Cochabamba More than 900 people registered for the working group on agriculture and food sovereignty (our contribution is summarized here) and, of those, 130 submitted comments electronically. Those talks continued in Cochabamba with presentations by Via Campesina, who asserted that as much as 57 percent of greenhouse gas emissions are associated with industrial agriculture. This includes emissions all along the production chain, including processing, packaging and transport (especially for export). On the other hand, converting to agroecological, locally oriented, smaller-scale production could lower emissions as much as 50 to 75 percent, while advancing food sovereignty, according to Via Campesina.

The working group discussions continued throughout the day, focusing on the need to address the role of agribusiness in climate change, the obstacles created by free trade and the climate challenges facing women, among other issues. Organizers worked late into the night to incorporate comments into new drafts of the position papers to be finalized in the coming days. Whatever the outcome of the papers, these talks have deeply involved farm organizations, raised the profile of agriculture and climate, and led to new ideas moving forward.

This post is one of a three part series of blog entries from Karen Hansen Kuhn's visit to Cochabamba:
Part 1   Part 2   Part 3

Tuesday, April 20, 2010

Nanotechnology and its applications are so small that it can be hard to get your head around, but there are more than 1,000 products with nanomaterials already on the market, so we'd better get a handle on this quick. 

Nanoscale science and technology manipulate matter at the level of 1–300 nanometers (or billionths of a meter) and claim a seemingly amazing array of applications for medicine, technology, energy and food. Pulitzer Prize–winning reporter Andrew Sheider's recent investigative series "The Nanotech Gamble" lays bare the potential health and environmental risks and extent to which largely unregulated nanotech products are already on the market, and in the food supply, without our knowledge.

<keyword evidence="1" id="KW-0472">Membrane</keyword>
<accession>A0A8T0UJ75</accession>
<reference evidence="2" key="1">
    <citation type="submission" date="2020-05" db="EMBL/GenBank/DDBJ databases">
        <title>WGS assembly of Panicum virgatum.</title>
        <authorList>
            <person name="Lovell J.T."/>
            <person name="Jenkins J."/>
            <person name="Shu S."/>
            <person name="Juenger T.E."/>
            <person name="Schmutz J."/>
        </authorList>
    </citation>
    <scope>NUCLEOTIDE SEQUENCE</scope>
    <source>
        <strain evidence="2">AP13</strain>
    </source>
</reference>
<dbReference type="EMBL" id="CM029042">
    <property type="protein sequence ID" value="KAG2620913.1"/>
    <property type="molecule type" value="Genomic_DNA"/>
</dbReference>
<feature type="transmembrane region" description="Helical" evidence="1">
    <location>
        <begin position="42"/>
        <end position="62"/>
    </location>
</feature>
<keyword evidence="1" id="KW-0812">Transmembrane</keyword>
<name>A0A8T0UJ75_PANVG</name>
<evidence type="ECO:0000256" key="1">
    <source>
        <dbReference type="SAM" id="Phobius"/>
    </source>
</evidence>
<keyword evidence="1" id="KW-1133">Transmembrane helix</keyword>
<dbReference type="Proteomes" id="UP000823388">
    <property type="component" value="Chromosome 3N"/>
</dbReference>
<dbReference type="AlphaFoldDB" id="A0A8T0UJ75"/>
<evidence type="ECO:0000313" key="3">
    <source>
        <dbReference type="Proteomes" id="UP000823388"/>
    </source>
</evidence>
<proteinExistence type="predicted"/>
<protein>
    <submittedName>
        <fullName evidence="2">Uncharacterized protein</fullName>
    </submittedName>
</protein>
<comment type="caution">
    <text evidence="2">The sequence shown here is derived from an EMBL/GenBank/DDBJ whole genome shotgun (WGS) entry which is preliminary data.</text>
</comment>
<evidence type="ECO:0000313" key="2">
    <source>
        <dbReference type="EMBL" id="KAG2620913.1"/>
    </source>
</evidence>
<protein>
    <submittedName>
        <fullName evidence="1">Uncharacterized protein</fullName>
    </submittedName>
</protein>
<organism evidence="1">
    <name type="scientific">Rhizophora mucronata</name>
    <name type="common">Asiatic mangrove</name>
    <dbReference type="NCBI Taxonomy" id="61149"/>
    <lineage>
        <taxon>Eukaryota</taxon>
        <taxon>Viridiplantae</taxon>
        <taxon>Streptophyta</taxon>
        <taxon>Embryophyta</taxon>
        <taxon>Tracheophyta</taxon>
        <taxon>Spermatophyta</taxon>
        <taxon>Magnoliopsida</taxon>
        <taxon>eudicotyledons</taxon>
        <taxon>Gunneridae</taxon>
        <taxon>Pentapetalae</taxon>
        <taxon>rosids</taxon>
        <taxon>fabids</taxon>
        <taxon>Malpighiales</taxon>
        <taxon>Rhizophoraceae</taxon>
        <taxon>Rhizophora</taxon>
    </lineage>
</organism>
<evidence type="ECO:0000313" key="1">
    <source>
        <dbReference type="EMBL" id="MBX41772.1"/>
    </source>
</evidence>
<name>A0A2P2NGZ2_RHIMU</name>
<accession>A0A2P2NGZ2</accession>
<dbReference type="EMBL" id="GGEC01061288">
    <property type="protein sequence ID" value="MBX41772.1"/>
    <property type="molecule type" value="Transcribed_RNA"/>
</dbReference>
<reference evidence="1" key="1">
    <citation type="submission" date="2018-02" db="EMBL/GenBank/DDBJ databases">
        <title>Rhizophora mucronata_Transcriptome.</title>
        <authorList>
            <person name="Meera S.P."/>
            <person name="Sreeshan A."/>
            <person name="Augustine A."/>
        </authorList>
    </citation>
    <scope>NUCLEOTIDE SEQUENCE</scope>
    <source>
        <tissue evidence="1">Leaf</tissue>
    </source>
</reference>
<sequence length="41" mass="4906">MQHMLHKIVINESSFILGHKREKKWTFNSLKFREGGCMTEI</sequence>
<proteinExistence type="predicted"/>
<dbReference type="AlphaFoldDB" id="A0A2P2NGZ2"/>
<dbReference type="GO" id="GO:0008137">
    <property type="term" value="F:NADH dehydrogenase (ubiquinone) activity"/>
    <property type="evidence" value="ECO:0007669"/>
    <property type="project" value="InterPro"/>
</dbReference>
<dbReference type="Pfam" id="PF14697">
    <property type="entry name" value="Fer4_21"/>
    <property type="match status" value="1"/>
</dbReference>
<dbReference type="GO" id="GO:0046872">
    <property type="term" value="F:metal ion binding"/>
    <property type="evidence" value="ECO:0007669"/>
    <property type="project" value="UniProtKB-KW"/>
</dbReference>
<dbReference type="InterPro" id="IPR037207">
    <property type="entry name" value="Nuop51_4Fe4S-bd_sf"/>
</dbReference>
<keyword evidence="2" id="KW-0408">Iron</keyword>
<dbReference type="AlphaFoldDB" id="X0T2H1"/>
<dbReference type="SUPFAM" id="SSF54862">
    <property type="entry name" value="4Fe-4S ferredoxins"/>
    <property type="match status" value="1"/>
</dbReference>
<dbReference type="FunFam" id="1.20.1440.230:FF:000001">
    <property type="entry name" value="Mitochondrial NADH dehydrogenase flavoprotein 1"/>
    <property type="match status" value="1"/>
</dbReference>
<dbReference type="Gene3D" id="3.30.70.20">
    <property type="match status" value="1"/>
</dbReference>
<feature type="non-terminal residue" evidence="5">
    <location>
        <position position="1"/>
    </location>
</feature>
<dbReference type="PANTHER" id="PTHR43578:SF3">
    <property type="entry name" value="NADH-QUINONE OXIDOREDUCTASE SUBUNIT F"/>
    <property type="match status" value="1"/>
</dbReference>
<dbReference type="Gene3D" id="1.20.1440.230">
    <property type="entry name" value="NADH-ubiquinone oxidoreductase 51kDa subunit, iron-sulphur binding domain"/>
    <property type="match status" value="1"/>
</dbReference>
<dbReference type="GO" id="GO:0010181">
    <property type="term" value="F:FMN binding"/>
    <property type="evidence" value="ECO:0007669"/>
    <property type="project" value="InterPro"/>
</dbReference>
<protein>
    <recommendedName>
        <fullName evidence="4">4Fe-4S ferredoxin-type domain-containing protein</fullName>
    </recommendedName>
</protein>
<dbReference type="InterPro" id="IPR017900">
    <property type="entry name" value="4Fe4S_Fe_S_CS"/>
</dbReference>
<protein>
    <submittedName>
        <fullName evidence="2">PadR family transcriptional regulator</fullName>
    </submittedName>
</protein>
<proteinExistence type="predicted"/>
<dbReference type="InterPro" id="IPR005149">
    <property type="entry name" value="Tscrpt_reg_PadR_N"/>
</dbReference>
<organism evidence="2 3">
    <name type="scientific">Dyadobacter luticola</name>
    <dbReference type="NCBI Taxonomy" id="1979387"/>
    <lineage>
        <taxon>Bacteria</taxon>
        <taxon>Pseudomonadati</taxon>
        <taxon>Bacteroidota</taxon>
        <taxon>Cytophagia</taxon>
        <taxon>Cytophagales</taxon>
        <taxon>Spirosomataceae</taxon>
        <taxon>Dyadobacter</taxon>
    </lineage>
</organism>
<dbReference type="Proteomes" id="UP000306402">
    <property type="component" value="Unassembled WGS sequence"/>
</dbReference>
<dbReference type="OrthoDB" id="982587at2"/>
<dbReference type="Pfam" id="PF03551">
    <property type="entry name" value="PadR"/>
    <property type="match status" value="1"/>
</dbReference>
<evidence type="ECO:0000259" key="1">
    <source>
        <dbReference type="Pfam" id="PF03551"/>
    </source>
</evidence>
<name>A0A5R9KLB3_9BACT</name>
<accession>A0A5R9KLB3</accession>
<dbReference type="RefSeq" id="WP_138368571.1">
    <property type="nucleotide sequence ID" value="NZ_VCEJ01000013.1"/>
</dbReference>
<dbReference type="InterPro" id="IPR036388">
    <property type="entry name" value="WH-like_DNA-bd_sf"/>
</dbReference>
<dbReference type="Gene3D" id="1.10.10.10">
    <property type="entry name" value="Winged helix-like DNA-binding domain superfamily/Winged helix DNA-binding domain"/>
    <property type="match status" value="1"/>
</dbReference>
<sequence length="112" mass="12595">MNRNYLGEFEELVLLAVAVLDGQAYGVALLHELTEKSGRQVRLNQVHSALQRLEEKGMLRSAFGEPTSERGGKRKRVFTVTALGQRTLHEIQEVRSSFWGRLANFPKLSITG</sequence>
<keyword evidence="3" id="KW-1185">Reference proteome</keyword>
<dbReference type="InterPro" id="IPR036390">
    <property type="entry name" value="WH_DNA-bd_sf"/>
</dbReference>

Given the risks and speed with which nanotechnology is entering the marketplace, U.S. states are starting to explore what they can do in light of federal inaction. In testimony before the Minnesota state legislature, IATP's Steve Suppan outlines the regulatory holes at the Food and Drug Administration and the Environmental Protection Agency, which thus far have largely given nanotechnology a free ride. (You can listen to the entire April 14 hearing here.)

On April 15, the University of Minnesota hosted Governing Nanobiotechnology: Reinventing Oversight in the 21st Century. Academics, private industry, public interest representatives and government regulators grappled with the particular regulatory challenges posed by nanotechnology (videos of presentations coming soon).

As Steve points out in his testimony to state legislators, traditional regulation targets pollutants partially in terms of volume: that approach won't work for nanotechnology. "The quantity of nanomaterials that may cause environmental and/or public health harm will be much smaller in volume than what [...] has traditionally been inventoried. Prioritizing when and where to monitor pollutants will be a difficult task because potential risks of nanomaterials are not indicated simply by their size but also by their configuration and shape."

When scientific advancement overtakes our ability to regulate it's time to take a step back. The U.S. government's National Nanotechnology Initiative spent an estimated $1.8 billion developing new nanotech products in 2009. Little more than one percent of that taxpayer investment is dedicated to research to protect consumers and nanotechnology workers from potential environental, health and safety hazards of nanotechnology products. This is an unacceptably nano-sized start to a huge regulatory challenge.

Friday, April 16, 2010

After official UN global climate talks stumbled again in Bonn last week, another global gathering will take a shot at reaching agreement on a plan to address climate change. Next week, the World People's Conference on Climate Change and the Rights of Mother Earth will run from April 19–22 in Cochabamba, Bolivia. The gathering is expected to attract civil society groups around the world, along with developing country–government representatives, to develop alternative proposals to address global climate change.

Bolivian President Evo Morales is leading the call for the meeting after many developing-country governments were frustrated with the United Nations Framework Convention on Climate Change talks in December, which produced the Copenhagen Accord. Last week's Bonn meeting, the first since Copenhagen, revealed the growing rift between countries who want to continue negotiations based on the Kyoto Protocol and others, led by the U.S., who want to use the Copenhagen Accord as the basis for negotiations. IATP has been critical of the accord and the negotiating process in Copenhagen.